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Robert Johnson reports: <<My company makes a product that manages both plain
ASCII text and binary files (such as graphic files or .pdf files). A
significant portion of our end-user audience is not very computer-savvy, so
our marketing people object to us referring to "binary files" in our
Good for your marketers! The solution to your problem really depends on what
you're trying to say. The problem with "binary" is that it refers to the
programmer's viewpoint, not the user's viewpoint. Users just want to know
what they can do with the files and how to do it. Here's an example of how
you'd write to avoid the use of binary: "You can open text files (files with
the .txt extension) in your word processor. However, graphics files can only
be edited using graphics software. You can, however, insert these files in
word processor files by opening the Insert menu and selecting Graphic."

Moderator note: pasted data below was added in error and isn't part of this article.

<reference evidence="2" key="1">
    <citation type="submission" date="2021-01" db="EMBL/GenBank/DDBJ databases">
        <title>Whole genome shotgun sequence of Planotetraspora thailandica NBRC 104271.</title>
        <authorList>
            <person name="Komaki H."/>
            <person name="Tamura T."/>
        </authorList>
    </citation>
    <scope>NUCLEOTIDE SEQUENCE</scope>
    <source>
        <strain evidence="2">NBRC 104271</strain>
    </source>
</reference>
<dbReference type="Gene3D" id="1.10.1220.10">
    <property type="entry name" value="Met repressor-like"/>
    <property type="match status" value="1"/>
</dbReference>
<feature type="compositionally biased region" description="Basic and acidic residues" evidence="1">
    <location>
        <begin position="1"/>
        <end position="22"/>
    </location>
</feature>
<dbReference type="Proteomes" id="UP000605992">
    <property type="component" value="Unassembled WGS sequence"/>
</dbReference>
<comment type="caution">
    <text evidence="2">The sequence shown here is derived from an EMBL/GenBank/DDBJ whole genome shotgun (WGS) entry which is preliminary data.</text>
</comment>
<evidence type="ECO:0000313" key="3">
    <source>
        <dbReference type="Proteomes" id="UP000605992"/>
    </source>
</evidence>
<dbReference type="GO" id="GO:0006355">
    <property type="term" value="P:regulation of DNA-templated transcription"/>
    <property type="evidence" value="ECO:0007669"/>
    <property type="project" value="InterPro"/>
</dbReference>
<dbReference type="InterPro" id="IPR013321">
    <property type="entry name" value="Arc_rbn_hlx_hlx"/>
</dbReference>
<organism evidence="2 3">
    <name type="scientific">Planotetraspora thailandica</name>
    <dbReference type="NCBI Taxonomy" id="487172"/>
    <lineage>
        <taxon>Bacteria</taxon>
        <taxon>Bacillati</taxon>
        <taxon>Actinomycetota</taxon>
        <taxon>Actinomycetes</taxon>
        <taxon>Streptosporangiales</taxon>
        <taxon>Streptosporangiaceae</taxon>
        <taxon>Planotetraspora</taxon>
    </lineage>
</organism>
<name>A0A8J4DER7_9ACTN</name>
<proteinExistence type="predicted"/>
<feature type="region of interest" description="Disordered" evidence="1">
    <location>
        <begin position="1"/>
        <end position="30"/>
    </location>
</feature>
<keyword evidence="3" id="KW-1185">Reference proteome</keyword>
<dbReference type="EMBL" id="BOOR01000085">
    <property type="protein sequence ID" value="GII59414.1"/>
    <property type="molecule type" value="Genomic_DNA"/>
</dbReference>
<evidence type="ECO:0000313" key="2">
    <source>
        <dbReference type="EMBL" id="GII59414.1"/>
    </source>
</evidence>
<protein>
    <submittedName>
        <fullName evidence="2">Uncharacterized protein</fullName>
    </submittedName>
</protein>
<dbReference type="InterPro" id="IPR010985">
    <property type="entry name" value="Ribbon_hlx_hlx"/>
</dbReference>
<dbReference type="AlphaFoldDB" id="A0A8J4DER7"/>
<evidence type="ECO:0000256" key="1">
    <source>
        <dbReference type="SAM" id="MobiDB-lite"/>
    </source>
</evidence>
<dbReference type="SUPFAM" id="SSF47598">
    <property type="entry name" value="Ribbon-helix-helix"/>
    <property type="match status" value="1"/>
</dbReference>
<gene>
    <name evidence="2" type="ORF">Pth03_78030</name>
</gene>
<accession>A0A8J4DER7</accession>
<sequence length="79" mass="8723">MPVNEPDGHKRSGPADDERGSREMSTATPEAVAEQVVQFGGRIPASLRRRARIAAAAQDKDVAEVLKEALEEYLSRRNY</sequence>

See the difference? I'm writing about what the user might want to do and how
they'd do it. The specific details of the nature of the file are irrelevant
other than insofar as they affect how to use the file. Revise my "off the
cuff" example as appropriate for your specific context.
<<Has anyone had to use a synonym for "binary file"?>>
If you really need to discuss the actual format of the file, then it's worth
teaching the terminology. Readers shouldn't always need to learn new terms
to use your product, but that doesn't mean we should be afraid to educate
them and expand their knowledge when doing so is appropriate.
--Geoff Hart, geoff-h -at- mtl -dot- feric -dot- ca
Forest Engineering Research Institute of Canada
580 boul. St-Jean
Pointe-Claire, Que., H9R 3J9 Canada
Vah! Denuone Latine loquebar? Me ineptum. Interdum modo elabitur. (Oh! Was I
speaking Latin again? Silly me. Sometimes it just sort of slips
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